McKale Center

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McKale Center
Lute & Bobbi Olson Court
Full name McKale Memorial Center
Location 1 National Championship Drive
Tucson, AZ 85721
Coordinates 32°13′49″N 110°56′45″W / 32.23030°N 110.94595°W / 32.23030; -110.94595Coordinates: 32°13′49″N 110°56′45″W / 32.23030°N 110.94595°W / 32.23030; -110.94595
Owner University of Arizona
Operator University of Arizona
Capacity 14,644 (2015–present)[1]
14,655 (2014–2015)
14,545 (2000–2014)
14,489 (1997–2000)
14,343 (1996–1997)
14,257 (1994–1996)
13,814 (1992–1994)
13,662 (1990–1992)
13,477 (1988–1990)
13,124 (1986–1988)
13,316 (1984–1986)
13,658 (1973–1984)
Broke ground November 1970
Opened February 1, 1973
Construction cost $8,145,077
($43.9 million in 2016 dollars[2])
Architect Place and Place, Inc.
General contractor Sundt Construction, Inc.[3]
Arizona Wildcats (NCAA) (1973–present)
McKale Center, looking west
Entrance to the Eddie Lynch Athletics Pavilion

McKale Memorial Center is an athletic arena located at 1721 E Enke Dr on the campus of the University of Arizona in Tucson, Arizona. It is primarily used for basketball, but also has physical training and therapy facilities. Its construction is marked with a large copper cap that has turned brown over time. McKale Center is home to the University of Arizona Wildcats basketball team. The arena opened in February 1973 and has an official capacity of 14,644 spectators.[4] It hosted the 1988 Pacific-10 Conference men's basketball tournament.

The McKale Center was named in honor of J.F. "Pop" McKale, a major athletic figure at U of A from 1914 to 1957. At one time, he was head coach of all of the school's athletic teams. He was head basketball coach from 1914 to 1921, where he achieved a 49-12 record.

McKale was coach of the Arizona football team from 1914 to 1930, with a record of 80 wins, 32 losses and six ties. It was his first team that resulted in Arizona's teams being nicknamed "Wildcats." In 1914, Arizona's name meant very little in the college football world. Although they lost to Occidental College in Los Angeles 14-0, a reporter for the Los Angeles Times was so impressed with Arizona's effort that he wrote, "The Arizona men showed the fight of wild cats ..." Soon afterward, Arizona's student-athletes were nicknamed the Wildcats.[5]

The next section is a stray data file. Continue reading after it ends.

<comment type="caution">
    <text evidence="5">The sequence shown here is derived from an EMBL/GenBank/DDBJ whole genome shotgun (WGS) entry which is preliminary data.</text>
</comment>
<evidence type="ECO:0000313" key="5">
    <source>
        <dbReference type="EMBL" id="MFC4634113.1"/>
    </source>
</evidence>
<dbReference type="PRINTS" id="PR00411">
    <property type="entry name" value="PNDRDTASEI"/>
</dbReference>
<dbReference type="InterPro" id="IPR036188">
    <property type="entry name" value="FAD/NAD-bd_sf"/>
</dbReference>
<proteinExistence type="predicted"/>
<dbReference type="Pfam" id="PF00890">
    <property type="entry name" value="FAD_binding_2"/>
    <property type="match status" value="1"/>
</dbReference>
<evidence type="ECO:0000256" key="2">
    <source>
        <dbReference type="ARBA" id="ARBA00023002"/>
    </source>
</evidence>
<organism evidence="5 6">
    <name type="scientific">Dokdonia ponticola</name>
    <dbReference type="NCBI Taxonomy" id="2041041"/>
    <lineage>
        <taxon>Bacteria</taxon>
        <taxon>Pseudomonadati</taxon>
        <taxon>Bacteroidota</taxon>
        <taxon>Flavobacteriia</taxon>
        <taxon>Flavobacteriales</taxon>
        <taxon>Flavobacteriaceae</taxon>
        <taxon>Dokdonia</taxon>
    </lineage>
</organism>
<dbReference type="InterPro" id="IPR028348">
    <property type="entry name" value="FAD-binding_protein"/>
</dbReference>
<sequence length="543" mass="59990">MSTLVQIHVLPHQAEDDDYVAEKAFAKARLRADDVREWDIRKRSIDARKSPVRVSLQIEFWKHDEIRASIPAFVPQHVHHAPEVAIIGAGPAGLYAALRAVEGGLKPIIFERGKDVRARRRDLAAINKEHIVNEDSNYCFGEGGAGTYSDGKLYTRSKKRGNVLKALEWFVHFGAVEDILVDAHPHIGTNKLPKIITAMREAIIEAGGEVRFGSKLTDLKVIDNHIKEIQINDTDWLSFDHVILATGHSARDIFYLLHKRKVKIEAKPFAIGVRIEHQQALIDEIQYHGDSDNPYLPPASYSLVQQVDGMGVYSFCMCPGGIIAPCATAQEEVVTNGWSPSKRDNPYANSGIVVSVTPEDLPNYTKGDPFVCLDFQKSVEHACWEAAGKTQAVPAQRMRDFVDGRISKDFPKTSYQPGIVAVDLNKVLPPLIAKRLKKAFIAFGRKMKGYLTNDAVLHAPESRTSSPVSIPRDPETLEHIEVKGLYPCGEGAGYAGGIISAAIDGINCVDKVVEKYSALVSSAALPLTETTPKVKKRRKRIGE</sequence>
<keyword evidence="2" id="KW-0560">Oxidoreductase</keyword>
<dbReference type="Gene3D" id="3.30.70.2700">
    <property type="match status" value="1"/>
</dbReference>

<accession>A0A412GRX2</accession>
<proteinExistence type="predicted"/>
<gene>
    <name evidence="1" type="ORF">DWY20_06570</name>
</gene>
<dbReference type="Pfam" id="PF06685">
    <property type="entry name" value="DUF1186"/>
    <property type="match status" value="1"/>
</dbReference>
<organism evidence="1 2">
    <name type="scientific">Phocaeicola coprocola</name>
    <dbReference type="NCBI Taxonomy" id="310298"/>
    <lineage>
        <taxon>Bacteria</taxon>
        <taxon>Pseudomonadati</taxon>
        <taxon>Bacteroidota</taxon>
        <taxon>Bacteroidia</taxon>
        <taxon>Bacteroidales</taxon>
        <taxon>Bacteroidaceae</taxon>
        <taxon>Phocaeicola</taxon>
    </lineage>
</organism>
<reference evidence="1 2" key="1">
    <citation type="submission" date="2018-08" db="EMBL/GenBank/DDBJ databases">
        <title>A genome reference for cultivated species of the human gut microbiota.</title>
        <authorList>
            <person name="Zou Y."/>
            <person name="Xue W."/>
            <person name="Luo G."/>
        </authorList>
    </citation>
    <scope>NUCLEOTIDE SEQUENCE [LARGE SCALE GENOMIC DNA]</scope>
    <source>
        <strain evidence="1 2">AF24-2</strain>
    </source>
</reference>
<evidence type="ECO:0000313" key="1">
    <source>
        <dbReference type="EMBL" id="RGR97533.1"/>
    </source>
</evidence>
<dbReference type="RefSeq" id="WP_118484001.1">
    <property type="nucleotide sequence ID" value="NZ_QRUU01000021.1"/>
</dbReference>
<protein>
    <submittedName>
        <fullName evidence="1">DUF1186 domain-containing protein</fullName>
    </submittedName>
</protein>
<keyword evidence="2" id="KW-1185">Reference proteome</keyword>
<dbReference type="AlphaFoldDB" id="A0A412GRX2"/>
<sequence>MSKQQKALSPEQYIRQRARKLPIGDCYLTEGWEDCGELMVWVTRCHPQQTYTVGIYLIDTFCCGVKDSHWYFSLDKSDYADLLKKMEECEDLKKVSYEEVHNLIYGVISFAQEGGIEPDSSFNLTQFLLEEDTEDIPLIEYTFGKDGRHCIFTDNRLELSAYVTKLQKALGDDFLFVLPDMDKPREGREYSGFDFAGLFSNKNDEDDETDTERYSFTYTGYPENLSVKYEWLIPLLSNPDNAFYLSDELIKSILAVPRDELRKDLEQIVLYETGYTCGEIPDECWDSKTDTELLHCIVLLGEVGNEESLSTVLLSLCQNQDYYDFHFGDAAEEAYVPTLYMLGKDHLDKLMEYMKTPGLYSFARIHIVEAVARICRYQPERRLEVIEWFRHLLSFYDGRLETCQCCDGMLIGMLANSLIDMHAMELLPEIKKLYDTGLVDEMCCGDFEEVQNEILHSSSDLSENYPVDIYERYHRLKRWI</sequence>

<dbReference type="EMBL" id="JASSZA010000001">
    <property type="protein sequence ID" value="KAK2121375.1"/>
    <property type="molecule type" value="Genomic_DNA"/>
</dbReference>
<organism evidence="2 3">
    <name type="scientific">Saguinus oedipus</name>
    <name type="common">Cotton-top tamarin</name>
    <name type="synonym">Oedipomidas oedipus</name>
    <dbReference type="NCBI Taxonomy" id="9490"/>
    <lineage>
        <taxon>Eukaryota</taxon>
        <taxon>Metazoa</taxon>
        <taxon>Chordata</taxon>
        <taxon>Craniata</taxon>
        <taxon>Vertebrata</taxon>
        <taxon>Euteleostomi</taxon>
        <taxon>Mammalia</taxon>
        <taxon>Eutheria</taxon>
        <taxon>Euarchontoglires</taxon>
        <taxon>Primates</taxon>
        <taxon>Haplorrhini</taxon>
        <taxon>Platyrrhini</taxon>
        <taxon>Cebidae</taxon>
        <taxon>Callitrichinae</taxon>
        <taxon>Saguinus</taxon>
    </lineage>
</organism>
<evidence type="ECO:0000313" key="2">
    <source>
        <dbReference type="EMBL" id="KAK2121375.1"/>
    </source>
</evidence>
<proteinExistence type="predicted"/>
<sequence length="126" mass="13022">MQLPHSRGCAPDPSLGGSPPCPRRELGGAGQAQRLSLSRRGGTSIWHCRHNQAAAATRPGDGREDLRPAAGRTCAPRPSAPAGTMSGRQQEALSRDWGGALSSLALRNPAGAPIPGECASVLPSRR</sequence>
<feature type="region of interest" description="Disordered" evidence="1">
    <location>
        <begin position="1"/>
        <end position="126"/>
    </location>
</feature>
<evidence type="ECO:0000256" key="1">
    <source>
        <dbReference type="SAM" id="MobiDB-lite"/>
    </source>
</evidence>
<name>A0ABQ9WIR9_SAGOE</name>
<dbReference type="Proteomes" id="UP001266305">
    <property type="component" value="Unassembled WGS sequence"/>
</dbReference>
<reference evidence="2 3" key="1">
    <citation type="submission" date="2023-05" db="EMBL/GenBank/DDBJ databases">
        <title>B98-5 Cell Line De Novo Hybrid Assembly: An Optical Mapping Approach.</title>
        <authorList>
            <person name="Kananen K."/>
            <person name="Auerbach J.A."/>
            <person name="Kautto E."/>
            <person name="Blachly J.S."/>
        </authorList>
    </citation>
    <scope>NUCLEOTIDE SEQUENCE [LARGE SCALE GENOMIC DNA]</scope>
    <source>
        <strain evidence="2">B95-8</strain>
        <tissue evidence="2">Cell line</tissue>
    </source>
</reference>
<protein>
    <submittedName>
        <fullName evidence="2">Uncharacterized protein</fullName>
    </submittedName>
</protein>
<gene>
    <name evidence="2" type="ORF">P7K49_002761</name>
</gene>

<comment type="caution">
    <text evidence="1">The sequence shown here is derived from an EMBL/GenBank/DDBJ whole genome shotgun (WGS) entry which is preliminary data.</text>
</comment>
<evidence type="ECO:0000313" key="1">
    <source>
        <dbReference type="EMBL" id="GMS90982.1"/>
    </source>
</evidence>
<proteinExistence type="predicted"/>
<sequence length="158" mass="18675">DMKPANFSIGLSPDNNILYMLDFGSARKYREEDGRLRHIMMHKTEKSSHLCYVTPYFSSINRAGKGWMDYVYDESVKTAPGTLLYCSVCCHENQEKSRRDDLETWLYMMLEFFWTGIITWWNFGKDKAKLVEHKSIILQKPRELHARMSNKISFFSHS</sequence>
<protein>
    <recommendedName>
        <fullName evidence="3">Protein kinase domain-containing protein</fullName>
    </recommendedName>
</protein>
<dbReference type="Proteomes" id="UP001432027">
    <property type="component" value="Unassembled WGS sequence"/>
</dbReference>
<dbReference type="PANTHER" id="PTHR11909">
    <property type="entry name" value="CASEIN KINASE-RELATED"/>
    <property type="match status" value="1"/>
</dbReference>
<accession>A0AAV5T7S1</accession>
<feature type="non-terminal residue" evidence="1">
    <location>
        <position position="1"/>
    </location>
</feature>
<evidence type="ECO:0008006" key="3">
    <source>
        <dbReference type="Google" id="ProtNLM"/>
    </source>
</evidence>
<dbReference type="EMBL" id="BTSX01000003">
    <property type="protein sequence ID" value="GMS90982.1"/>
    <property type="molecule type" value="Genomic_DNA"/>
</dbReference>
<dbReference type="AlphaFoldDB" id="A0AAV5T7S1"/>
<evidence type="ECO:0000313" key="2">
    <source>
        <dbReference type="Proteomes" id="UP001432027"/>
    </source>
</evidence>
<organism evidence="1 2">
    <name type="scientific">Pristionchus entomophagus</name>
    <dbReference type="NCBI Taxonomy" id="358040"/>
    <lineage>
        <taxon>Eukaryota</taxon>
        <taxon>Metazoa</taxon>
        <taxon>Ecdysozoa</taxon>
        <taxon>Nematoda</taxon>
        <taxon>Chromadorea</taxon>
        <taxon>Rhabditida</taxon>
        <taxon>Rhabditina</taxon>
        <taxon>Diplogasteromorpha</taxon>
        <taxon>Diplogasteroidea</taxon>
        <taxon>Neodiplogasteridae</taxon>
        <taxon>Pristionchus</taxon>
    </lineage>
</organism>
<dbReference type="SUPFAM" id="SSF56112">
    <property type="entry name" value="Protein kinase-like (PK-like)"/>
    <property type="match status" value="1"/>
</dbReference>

Following the Arizona State University game on February 26, 2000, the University of Arizona athletic department honored head coach Lute Olson with a ceremony to name the McKale Center playing surface "Lute Olson Court". Then, during a memorial service in January 2001 for Olson's late wife, Bobbi, it was renamed, "Lute and Bobbi Olson Court" in recognition of the couple's impact on the university and the city of Tucson.[6]

In 2002, the Eddie Lynch Athletics Pavilion, a state-of-the-art medical and strength/conditioning facility for Wildcat student athletes, was completed and opened. The pavilion (which cost $14 million) was a 36,000-square-foot (3,300 m2) addition to the north end of McKale Center. The upper level has a 10,000-square-foot (930 m2) museum-like display area, open to the public, showcasing the history of Arizona Wildcat athletics.[7]

In terms of capacity, McKale Center is the second largest arena in the Pac-12 conference. Utah's Jon M. Huntsman Center is the largest basketball arena in the conference, but Arizona averages greater attendance.[8] Arizona has the current longest attendance streak in conference history going on 32 seasons & second in the country currently behind the University of Kentucky at 40.[9]

Proposed Renovation[edit]